Network chips maker MACOM Technology Solutions (NASDAQ: MTSI) reported results in line with analysts' expectations in Q3 FY2023, with revenue down 13.8% year on year to $148.5 million. Guidance for next quarter's revenue was also better than expected $150 million at the midpoint, 1.26% above analysts' estimates. MACOM made a GAAP profit of $11.9 million, down from its profit of $32.2 million in the same quarter last year.
MACOM (MTSI) Q3 FY2023 Highlights:
- Revenue: $148.5 million vs analyst estimates of $147.4 million (small beat)
- EPS (non-GAAP): $0.54 vs analyst estimates of $0.54 (small beat)
- Revenue Guidance for Q4 2023 is $150 million at the midpoint, above analyst estimates of $148.1 million
- Free Cash Flow of $42.5 million, up 60.7% from the previous quarter
- Inventory Days Outstanding: 203, up from 180 in the previous quarter
- Gross Margin (GAAP): 58%, down from 60.7% in the same quarter last year
Founded in the 1950s as Microwave Associates, a communications supplier to the US Army Signal Corp, today MACOM Technology Solutions (NASDAQ: MTSI) is a provider of analog chips used in optical, wireless, and satellite networks.MACOMs peers and competitors include Analog Devices (NASDAQ:ADI), Texas Instruments (NASDAQ:TXN), Skyworks (NASDAQ:SWKS), Infineon (XTRA:IFX), NXP Semiconductors NV (NASDAQ:NXPI), Monolithic Power Systems (NASDAQ: MPWR), Marvell Technology (NASDAQ:MRVL), and Microchip (NASDAQ:MCHP).
Longer manufacturing duration allows analog chip makers to generate greater efficiencies, leading to structurally higher gross margins than their fabless digital peers. The downside of vertical integration is that cyclicality can be more pronounced for analog chipmakers, as capacity utilization upsides work in reverse during down periods.
MACOM's revenue growth over the last three years has been unremarkable, averaging 11.5% annually. This quarter, its revenue declined from $172.3 million in the same quarter last year to $148.5 million. Semiconductors are a cyclical industry, and long-term investors should be prepared for periods of high growth followed by periods of revenue contractions (which can sometimes offer opportune times to buy).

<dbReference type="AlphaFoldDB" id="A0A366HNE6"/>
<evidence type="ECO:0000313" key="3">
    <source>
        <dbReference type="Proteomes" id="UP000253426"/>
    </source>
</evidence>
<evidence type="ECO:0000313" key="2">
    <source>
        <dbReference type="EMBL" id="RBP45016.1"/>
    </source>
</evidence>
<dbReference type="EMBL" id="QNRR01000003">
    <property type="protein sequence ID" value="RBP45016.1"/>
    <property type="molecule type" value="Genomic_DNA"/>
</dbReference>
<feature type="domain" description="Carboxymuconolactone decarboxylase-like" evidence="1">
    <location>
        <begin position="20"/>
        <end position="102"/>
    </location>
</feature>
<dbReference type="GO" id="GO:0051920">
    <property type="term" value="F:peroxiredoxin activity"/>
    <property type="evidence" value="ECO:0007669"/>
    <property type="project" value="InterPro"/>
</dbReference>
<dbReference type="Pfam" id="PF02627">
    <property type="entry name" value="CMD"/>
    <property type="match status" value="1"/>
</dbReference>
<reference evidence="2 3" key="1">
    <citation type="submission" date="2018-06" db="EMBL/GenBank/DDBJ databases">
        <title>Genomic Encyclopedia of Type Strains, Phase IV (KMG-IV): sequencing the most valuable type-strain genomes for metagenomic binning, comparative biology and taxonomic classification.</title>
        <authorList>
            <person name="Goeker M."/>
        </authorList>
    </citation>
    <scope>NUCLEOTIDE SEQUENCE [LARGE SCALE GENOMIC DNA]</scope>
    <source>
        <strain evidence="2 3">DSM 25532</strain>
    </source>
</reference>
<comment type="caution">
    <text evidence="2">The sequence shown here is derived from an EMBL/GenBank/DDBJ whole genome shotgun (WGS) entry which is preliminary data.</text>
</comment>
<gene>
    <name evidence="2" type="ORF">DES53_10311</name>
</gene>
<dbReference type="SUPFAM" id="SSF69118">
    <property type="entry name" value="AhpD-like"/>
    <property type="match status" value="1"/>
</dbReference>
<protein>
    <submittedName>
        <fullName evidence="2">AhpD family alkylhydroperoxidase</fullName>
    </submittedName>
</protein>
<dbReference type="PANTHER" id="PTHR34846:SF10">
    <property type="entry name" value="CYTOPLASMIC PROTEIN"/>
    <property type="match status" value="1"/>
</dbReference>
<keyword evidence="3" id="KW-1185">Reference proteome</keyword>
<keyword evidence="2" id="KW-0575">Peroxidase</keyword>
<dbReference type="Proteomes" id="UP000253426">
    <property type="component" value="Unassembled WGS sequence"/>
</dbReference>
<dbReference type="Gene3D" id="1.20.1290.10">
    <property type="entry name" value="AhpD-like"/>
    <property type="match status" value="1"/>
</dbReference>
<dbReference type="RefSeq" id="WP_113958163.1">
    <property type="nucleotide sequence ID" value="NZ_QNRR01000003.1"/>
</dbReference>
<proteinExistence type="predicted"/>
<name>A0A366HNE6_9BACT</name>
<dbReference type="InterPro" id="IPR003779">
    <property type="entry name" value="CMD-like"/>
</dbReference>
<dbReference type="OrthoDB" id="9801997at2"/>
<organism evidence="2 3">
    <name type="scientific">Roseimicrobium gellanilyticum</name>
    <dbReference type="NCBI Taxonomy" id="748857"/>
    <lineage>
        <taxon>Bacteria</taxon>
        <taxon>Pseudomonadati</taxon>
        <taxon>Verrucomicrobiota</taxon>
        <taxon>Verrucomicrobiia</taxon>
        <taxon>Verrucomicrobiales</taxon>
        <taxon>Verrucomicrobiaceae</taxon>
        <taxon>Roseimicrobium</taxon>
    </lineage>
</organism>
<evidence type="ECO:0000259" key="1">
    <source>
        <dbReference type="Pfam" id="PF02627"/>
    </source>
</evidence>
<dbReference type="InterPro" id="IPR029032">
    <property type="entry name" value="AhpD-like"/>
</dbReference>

Even though MACOM surpassed analysts' revenue estimates, this was a slow quarter for the company as its revenue dropped 13.8% year on year.
MACOM's revenue inverted from positive to negative growth this quarter, which was unfortunate to see. Looking ahead to the next quarter, the company's management team forecasts a 15.8% year-on-year revenue decline. Analysts seem to agree that the poor performance will continue, as their average revenue growth estimates for the next 12 months are -5.54%.
Product Demand & Outstanding Inventory
Days Inventory Outstanding (DIO) is an important metric for chipmakers, as it reflects a business' capital intensity and the cyclical nature of semiconductor supply and demand. In a tight supply environment, inventories tend to be stable, allowing chipmakers to exert pricing power. Steadily increasing DIO can be a warning sign that demand is weak, and if inventories continue to rise, the company may have to downsize production.
This quarter, MACOM's DIO came in at 203, which is 60 days above its five-year average, suggesting that the company's inventory has grown to higher levels than we've seen in the past.
In the semiconductor industry, a company's gross profit margin is a critical metric to track because it sheds light on its pricing power, complexity of products, and ability to procure raw materials, equipment, and labor. MACOM's gross profit margin, which shows how much money the company gets to keep after paying key materials, input, and manufacturing costs, came in at 58% in Q3, down 2.7 percentage points year on year.